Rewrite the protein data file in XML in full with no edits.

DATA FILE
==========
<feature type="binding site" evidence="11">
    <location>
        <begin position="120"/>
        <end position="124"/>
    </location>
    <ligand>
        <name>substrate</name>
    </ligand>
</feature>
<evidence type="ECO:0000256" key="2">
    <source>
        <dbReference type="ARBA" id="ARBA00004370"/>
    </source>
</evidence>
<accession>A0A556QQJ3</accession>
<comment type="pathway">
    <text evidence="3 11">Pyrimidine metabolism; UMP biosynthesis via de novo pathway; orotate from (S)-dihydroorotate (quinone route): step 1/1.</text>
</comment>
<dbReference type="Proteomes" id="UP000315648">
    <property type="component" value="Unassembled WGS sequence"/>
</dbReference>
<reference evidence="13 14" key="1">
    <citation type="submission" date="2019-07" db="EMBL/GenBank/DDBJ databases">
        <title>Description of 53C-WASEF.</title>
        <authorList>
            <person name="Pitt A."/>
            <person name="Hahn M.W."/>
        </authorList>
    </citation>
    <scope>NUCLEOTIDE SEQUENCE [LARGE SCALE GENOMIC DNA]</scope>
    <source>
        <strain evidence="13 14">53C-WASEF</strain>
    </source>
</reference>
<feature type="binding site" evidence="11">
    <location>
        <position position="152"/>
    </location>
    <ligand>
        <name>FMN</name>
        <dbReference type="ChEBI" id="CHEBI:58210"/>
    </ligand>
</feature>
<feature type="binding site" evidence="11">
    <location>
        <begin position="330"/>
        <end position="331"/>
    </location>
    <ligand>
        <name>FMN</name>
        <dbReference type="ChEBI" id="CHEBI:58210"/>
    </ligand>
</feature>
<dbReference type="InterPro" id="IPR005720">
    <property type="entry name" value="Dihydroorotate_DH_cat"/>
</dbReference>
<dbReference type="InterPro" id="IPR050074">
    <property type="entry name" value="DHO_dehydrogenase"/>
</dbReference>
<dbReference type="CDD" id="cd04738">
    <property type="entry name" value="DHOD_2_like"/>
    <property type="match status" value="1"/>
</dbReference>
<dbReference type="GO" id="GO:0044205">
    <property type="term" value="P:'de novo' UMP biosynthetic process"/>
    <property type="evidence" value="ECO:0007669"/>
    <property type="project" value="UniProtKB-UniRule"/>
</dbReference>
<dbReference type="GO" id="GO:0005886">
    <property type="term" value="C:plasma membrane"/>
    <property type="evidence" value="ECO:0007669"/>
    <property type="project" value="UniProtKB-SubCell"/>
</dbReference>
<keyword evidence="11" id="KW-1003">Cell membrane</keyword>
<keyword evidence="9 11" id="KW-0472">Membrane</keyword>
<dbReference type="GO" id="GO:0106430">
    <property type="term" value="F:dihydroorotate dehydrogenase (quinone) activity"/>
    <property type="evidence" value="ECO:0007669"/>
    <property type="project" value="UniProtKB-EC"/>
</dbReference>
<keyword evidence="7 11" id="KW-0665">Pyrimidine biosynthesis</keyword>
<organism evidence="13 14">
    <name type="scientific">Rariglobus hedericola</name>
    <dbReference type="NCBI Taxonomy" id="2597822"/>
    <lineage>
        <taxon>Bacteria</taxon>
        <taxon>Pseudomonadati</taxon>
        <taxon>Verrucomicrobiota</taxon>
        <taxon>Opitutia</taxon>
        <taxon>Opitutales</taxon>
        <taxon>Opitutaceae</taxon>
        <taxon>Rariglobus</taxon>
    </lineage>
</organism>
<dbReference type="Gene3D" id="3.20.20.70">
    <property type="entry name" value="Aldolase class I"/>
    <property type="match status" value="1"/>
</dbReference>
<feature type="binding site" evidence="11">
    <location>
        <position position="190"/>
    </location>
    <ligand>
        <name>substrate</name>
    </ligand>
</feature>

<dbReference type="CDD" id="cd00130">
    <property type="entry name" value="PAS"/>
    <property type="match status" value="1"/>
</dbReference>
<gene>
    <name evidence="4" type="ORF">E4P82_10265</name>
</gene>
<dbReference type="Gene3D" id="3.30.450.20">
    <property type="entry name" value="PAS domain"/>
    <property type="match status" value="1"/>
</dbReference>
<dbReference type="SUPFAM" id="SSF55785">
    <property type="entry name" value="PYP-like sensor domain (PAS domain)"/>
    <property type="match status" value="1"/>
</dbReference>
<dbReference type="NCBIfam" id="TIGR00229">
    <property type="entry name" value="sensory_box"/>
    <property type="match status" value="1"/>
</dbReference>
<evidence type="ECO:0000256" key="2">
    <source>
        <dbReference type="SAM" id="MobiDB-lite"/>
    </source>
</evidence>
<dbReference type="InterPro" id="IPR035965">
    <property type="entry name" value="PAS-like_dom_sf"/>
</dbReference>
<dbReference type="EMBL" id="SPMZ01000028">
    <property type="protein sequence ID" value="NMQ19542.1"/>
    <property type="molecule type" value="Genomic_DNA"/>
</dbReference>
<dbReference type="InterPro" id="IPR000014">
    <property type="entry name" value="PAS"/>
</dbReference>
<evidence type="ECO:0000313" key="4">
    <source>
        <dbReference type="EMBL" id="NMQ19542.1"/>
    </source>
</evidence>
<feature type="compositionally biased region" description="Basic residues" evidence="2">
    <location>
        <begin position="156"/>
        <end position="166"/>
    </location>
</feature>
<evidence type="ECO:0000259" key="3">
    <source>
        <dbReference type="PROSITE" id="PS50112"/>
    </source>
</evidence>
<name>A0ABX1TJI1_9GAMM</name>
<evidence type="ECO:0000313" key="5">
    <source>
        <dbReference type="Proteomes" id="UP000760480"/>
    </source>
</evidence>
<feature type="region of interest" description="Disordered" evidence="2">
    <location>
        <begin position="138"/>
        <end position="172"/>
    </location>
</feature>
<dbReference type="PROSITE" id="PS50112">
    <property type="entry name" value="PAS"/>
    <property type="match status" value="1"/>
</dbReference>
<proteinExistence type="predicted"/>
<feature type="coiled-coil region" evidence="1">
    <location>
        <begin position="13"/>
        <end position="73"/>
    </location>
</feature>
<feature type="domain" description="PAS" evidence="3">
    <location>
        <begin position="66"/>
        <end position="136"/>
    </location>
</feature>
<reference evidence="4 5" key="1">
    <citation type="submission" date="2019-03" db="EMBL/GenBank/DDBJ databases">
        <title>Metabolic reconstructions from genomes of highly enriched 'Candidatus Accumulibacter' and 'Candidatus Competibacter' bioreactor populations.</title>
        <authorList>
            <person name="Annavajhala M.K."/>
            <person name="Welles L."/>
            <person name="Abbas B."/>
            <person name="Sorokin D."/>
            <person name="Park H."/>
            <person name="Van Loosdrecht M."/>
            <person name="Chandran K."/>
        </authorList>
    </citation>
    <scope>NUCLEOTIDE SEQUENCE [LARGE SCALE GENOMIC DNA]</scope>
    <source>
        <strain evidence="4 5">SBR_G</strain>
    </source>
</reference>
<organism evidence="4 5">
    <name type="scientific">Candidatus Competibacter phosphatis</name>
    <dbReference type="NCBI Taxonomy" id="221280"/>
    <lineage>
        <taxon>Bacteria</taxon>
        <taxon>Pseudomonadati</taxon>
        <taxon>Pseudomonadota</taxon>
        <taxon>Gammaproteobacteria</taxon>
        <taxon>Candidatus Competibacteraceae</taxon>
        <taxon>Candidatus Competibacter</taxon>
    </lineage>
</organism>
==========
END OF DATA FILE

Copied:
<feature type="binding site" evidence="11">
    <location>
        <begin position="120"/>
        <end position="124"/>
    </location>
    <ligand>
        <name>substrate</name>
    </ligand>
</feature>
<evidence type="ECO:0000256" key="2">
    <source>
        <dbReference type="ARBA" id="ARBA00004370"/>
    </source>
</evidence>
<accession>A0A556QQJ3</accession>
<comment type="pathway">
    <text evidence="3 11">Pyrimidine metabolism; UMP biosynthesis via de novo pathway; orotate from (S)-dihydroorotate (quinone route): step 1/1.</text>
</comment>
<dbReference type="Proteomes" id="UP000315648">
    <property type="component" value="Unassembled WGS sequence"/>
</dbReference>
<reference evidence="13 14" key="1">
    <citation type="submission" date="2019-07" db="EMBL/GenBank/DDBJ databases">
        <title>Description of 53C-WASEF.</title>
        <authorList>
            <person name="Pitt A."/>
            <person name="Hahn M.W."/>
        </authorList>
    </citation>
    <scope>NUCLEOTIDE SEQUENCE [LARGE SCALE GENOMIC DNA]</scope>
    <source>
        <strain evidence="13 14">53C-WASEF</strain>
    </source>
</reference>
<feature type="binding site" evidence="11">
    <location>
        <position position="152"/>
    </location>
    <ligand>
        <name>FMN</name>
        <dbReference type="ChEBI" id="CHEBI:58210"/>
    </ligand>
</feature>
<feature type="binding site" evidence="11">
    <location>
        <begin position="330"/>
        <end position="331"/>
    </location>
    <ligand>
        <name>FMN</name>
        <dbReference type="ChEBI" id="CHEBI:58210"/>
    </ligand>
</feature>
<dbReference type="InterPro" id="IPR005720">
    <property type="entry name" value="Dihydroorotate_DH_cat"/>
</dbReference>
<dbReference type="InterPro" id="IPR050074">
    <property type="entry name" value="DHO_dehydrogenase"/>
</dbReference>
<dbReference type="CDD" id="cd04738">
    <property type="entry name" value="DHOD_2_like"/>
    <property type="match status" value="1"/>
</dbReference>
<dbReference type="GO" id="GO:0044205">
    <property type="term" value="P:'de novo' UMP biosynthetic process"/>
    <property type="evidence" value="ECO:0007669"/>
    <property type="project" value="UniProtKB-UniRule"/>
</dbReference>
<dbReference type="GO" id="GO:0005886">
    <property type="term" value="C:plasma membrane"/>
    <property type="evidence" value="ECO:0007669"/>
    <property type="project" value="UniProtKB-SubCell"/>
</dbReference>
<keyword evidence="11" id="KW-1003">Cell membrane</keyword>
<keyword evidence="9 11" id="KW-0472">Membrane</keyword>
<dbReference type="GO" id="GO:0106430">
    <property type="term" value="F:dihydroorotate dehydrogenase (quinone) activity"/>
    <property type="evidence" value="ECO:0007669"/>
    <property type="project" value="UniProtKB-EC"/>
</dbReference>
<keyword evidence="7 11" id="KW-0665">Pyrimidine biosynthesis</keyword>
<organism evidence="13 14">
    <name type="scientific">Rariglobus hedericola</name>
    <dbReference type="NCBI Taxonomy" id="2597822"/>
    <lineage>
        <taxon>Bacteria</taxon>
        <taxon>Pseudomonadati</taxon>
        <taxon>Verrucomicrobiota</taxon>
        <taxon>Opitutia</taxon>
        <taxon>Opitutales</taxon>
        <taxon>Opitutaceae</taxon>
        <taxon>Rariglobus</taxon>
    </lineage>
</organism>
<dbReference type="Gene3D" id="3.20.20.70">
    <property type="entry name" value="Aldolase class I"/>
    <property type="match status" value="1"/>
</dbReference>
<feature type="binding site" evidence="11">
    <location>
        <position position="190"/>
    </location>
    <ligand>
        <name>substrate</name>
    </ligand>
</feature>

<dbReference type="CDD" id="cd00130">
    <property type="entry name" value="PAS"/>
    <property type="match status" value="1"/>
</dbReference>
<gene>
    <name evidence="4" type="ORF">E4P82_10265</name>
</gene>
<dbReference type="Gene3D" id="3.30.450.20">
    <property type="entry name" value="PAS domain"/>
    <property type="match status" value="1"/>
</dbReference>
<dbReference type="SUPFAM" id="SSF55785">
    <property type="entry name" value="PYP-like sensor domain (PAS domain)"/>
    <property type="match status" value="1"/>
</dbReference>
<dbReference type="NCBIfam" id="TIGR00229">
    <property type="entry name" value="sensory_box"/>
    <property type="match status" value="1"/>
</dbReference>
<evidence type="ECO:0000256" key="2">
    <source>
        <dbReference type="SAM" id="MobiDB-lite"/>
    </source>
</evidence>
<dbReference type="InterPro" id="IPR035965">
    <property type="entry name" value="PAS-like_dom_sf"/>
</dbReference>
<dbReference type="EMBL" id="SPMZ01000028">
    <property type="protein sequence ID" value="NMQ19542.1"/>
    <property type="molecule type" value="Genomic_DNA"/>
</dbReference>
<dbReference type="InterPro" id="IPR000014">
    <property type="entry name" value="PAS"/>
</dbReference>
<evidence type="ECO:0000313" key="4">
    <source>
        <dbReference type="EMBL" id="NMQ19542.1"/>
    </source>
</evidence>
<feature type="compositionally biased region" description="Basic residues" evidence="2">
    <location>
        <begin position="156"/>
        <end position="166"/>
    </location>
</feature>
<evidence type="ECO:0000259" key="3">
    <source>
        <dbReference type="PROSITE" id="PS50112"/>
    </source>
</evidence>
<name>A0ABX1TJI1_9GAMM</name>
<evidence type="ECO:0000313" key="5">
    <source>
        <dbReference type="Proteomes" id="UP000760480"/>
    </source>
</evidence>
<feature type="region of interest" description="Disordered" evidence="2">
    <location>
        <begin position="138"/>
        <end position="172"/>
    </location>
</feature>
<dbReference type="PROSITE" id="PS50112">
    <property type="entry name" value="PAS"/>
    <property type="match status" value="1"/>
</dbReference>
<proteinExistence type="predicted"/>
<feature type="coiled-coil region" evidence="1">
    <location>
        <begin position="13"/>
        <end position="73"/>
    </location>
</feature>
<feature type="domain" description="PAS" evidence="3">
    <location>
        <begin position="66"/>
        <end position="136"/>
    </location>
</feature>
<reference evidence="4 5" key="1">
    <citation type="submission" date="2019-03" db="EMBL/GenBank/DDBJ databases">
        <title>Metabolic reconstructions from genomes of highly enriched 'Candidatus Accumulibacter' and 'Candidatus Competibacter' bioreactor populations.</title>
        <authorList>
            <person name="Annavajhala M.K."/>
            <person name="Welles L."/>
            <person name="Abbas B."/>
            <person name="Sorokin D."/>
            <person name="Park H."/>
            <person name="Van Loosdrecht M."/>
            <person name="Chandran K."/>
        </authorList>
    </citation>
    <scope>NUCLEOTIDE SEQUENCE [LARGE SCALE GENOMIC DNA]</scope>
    <source>
        <strain evidence="4 5">SBR_G</strain>
    </source>
</reference>
<organism evidence="4 5">
    <name type="scientific">Candidatus Competibacter phosphatis</name>
    <dbReference type="NCBI Taxonomy" id="221280"/>
    <lineage>
        <taxon>Bacteria</taxon>
        <taxon>Pseudomonadati</taxon>
        <taxon>Pseudomonadota</taxon>
        <taxon>Gammaproteobacteria</taxon>
        <taxon>Candidatus Competibacteraceae</taxon>
        <taxon>Candidatus Competibacter</taxon>
    </lineage>
</organism>